Overview of the 'Plastic Fantastic' Canon EF 50mm f/1.8 II
The Canon EF 50mm f/1.8 II, known as the 'Plastic Fantastic' or the 'Nifty Fifty', is a very popular lens, and for good reason: it is fast and cheap.
I used to own one of these, but I later sold it. I have no need or desire for a 50mm lens, as the focal length does not appeal.
However, given the enormous popularity of this lens, I think it is worthwhile to point out what is good about it, as well as what is bad.
Anyone considering purchasing one can take these simple facts into consideration.
What is Good?
- It is light.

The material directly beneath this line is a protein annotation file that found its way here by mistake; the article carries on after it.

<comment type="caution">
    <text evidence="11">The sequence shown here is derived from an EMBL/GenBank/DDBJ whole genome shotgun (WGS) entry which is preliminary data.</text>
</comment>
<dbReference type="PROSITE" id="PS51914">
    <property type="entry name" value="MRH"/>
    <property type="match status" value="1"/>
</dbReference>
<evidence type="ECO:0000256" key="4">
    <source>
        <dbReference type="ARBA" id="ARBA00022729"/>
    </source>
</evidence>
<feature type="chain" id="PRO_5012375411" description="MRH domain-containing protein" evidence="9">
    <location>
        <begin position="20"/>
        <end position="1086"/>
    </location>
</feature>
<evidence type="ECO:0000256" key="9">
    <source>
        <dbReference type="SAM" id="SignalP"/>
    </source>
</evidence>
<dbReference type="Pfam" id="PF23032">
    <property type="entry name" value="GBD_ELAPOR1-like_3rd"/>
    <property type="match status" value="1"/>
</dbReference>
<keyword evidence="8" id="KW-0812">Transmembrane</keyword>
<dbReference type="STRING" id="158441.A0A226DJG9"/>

- It is small.
- It is fast (as in wide aperture).
- It is sharp.
- It is inexpensive.
- On an APS-C camera, it provides classic portrait framing.
What is Bad?
- Its barrel and mount is plastic.
- It has no distance gauge.
- It has no ultrasonic focus motor.
- It is slow to focus, and noisy, too.
- The focus ring is awkwardly positioned and small.
- It has a five-bladed diaphragm, producing unappealing pentagonal bokeh.
What the lens does provide is a lot of bang-for-buck. It is ridiculously inexpensive for what it delivers. Of course, if one wants a fast 50mm lens and can live with the negative aspects I have itemised above, it is worth having. Even if the lens turns out to be unappealing after all, it will not be an expensive learning exercise.
Published on Wednesday, 1st September, 2010.